When you visit our office and have your teeth cleaned, Dr. Beck and Dr. Haws will work with our hygienists to evaluate the health of your gums. Depending on the condition of your gum tissues, we will recommend a treatment that will help you maintain or improve your oral health. The main reason to have your teeth cleaned is to prevent or delay the progression of gum diseases and cavities. Your dental hygienist will remove soft and hard deposits from your teeth that cause cavities and gum disease. The frequency of professional teeth cleaning depends on the health of your teeth and gums. We will recommend an interval that will be tailored to your personal health.
There are many causes of bad breath (also known as Halitosis). Certain foods, health conditions and habits are some of the most common causes of bad breath. In most cases, you can improve bad breath with proper dental hygiene and regular preventive cleaning appointments with our hygienists. But if simple self-care techniques don’t solve the problem, you may want to see Dr. Beck or Dr. Haws to make sure a more serious condition isn’t causing your bad breath. Remember that mints, mouthwashes and other products only temporarily mask the problem. Regular brushing, two to three times a day, and flossing along with regular preventative cleaning appointments with our hygienists are the healthy way to prevent bad breath.
Cavities are a concern for the young and old alike. The current movement in dentistry is prevention. We understand the process of dental decay and with that information we can help you avoid the destructive and costly action of decay. There are many reasons why a person may get cavities ranging from excessive sugar intake and irregular brushing to low immunity and dry mouth. Here are four ways that Dr. Beck and Dr. Haws recommend to keep your teeth healthy and strong.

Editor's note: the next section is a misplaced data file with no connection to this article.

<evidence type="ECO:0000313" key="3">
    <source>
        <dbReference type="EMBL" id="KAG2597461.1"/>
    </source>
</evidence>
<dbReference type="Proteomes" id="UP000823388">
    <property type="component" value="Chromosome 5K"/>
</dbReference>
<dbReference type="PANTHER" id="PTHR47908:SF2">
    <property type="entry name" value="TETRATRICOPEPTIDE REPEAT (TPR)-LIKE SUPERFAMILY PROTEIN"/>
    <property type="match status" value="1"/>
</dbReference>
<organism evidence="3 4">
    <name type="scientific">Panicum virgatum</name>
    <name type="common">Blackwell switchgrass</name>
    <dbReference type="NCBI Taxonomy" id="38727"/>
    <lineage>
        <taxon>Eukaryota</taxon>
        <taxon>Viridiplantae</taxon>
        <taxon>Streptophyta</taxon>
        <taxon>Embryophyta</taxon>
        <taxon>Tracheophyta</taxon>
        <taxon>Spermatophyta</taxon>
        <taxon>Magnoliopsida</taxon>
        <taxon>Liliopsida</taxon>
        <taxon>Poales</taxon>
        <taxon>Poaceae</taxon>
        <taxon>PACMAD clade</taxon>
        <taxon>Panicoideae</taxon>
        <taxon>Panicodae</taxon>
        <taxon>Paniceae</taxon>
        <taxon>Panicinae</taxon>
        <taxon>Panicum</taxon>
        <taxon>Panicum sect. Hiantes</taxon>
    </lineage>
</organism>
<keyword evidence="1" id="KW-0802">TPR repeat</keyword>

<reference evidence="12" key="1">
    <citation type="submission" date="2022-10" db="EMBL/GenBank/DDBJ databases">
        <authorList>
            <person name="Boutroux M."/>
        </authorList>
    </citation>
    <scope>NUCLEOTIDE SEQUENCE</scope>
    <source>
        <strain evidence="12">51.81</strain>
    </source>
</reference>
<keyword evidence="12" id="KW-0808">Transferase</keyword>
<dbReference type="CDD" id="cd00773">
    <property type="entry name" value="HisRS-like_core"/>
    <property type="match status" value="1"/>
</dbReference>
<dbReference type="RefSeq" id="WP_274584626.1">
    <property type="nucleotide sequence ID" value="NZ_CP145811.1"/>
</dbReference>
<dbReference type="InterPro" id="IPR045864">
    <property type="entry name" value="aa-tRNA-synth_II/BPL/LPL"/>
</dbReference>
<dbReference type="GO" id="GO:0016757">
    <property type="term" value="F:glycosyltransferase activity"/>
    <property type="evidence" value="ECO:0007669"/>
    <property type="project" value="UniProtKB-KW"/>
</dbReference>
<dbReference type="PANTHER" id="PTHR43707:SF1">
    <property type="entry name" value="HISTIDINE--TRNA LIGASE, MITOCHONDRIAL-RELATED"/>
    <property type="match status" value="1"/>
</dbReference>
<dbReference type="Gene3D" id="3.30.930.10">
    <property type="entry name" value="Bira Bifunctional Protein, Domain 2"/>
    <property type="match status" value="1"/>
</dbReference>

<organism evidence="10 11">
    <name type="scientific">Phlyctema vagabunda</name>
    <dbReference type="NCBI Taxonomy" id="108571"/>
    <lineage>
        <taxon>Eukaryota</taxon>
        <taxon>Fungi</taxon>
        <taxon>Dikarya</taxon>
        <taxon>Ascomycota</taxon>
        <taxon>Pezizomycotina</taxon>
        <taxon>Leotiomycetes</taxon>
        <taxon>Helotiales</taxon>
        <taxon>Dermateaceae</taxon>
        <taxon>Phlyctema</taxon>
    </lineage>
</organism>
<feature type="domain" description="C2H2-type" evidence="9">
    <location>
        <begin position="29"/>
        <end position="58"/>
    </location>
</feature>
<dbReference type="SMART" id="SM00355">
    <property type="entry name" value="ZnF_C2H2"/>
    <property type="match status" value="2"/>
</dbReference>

- Brush regularly with fluoride toothpaste. Brushing keeps your teeth clean of bacteria. Fluoride helps to strengthen the enamel as well as preventing the bacteria from producing decay forming acid.
- Reduce your intake of fermentable carbohydrates in quantity and frequency. Some of the most potent foods and liquids that cause cavities are sticky candies, soda and energy drinks. There are some foods which naturally fight bacteria, remove plaque and strengthen enamel. Here are a few suggestions of things you can easily add to your diet that are good for your teeth and gums: celery, carrots, cheese, kiwis, onions, parsley and water.
- When eating foods that do contain fermentable sugars, make sure to rinse with water soon after. Never go to sleep after eating sugary foods. Help your children develop habits of eating only a few desserts during the week and only after a meal where they can immediately brush their teeth. Limit between-meal snacks.
- Visit your dentist regularly. When you visit our office on a regular interval, we can help coach you on your oral health. We can see areas that you may be missing with your toothbrush. If you do develop a cavity, we can catch it early. Our hygienist will remove tarter and plaque and help us monitor the health of your gum. Radiographs and X-rays, taken on an appropriate interval, will help us make sure cavities are not developing between your teeth in areas where we can’t see.
A frustrating problem is that teeth will crack. Heavily filled teeth, grinding and clenching are three of the most common causes. Trauma and decay can also contribute. Early diagnosis is needed to improve the chances of saving the tooth. Cracked Tooth Syndrome relates to a variety of symptoms and signs caused by a crack or many cracks in a tooth.
- Erratic and sharp pain upon chewing or after release of biting pressure; but remember not all cracks will cause pain.
- Difficulty in pinpointing which tooth hurts, either upper or lower.
- Sensitivity to cold or hot foods, drinks or sweets.
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Tuesday: 7:30 a.m. - 4:30 p.m.
Wednesday: 7:30 a.m. - 4:30 p.m.
Thursday: 7:30 a.m. - 4:30 p.m..
Friday: 7:30 a.m. - 4:30 p.m.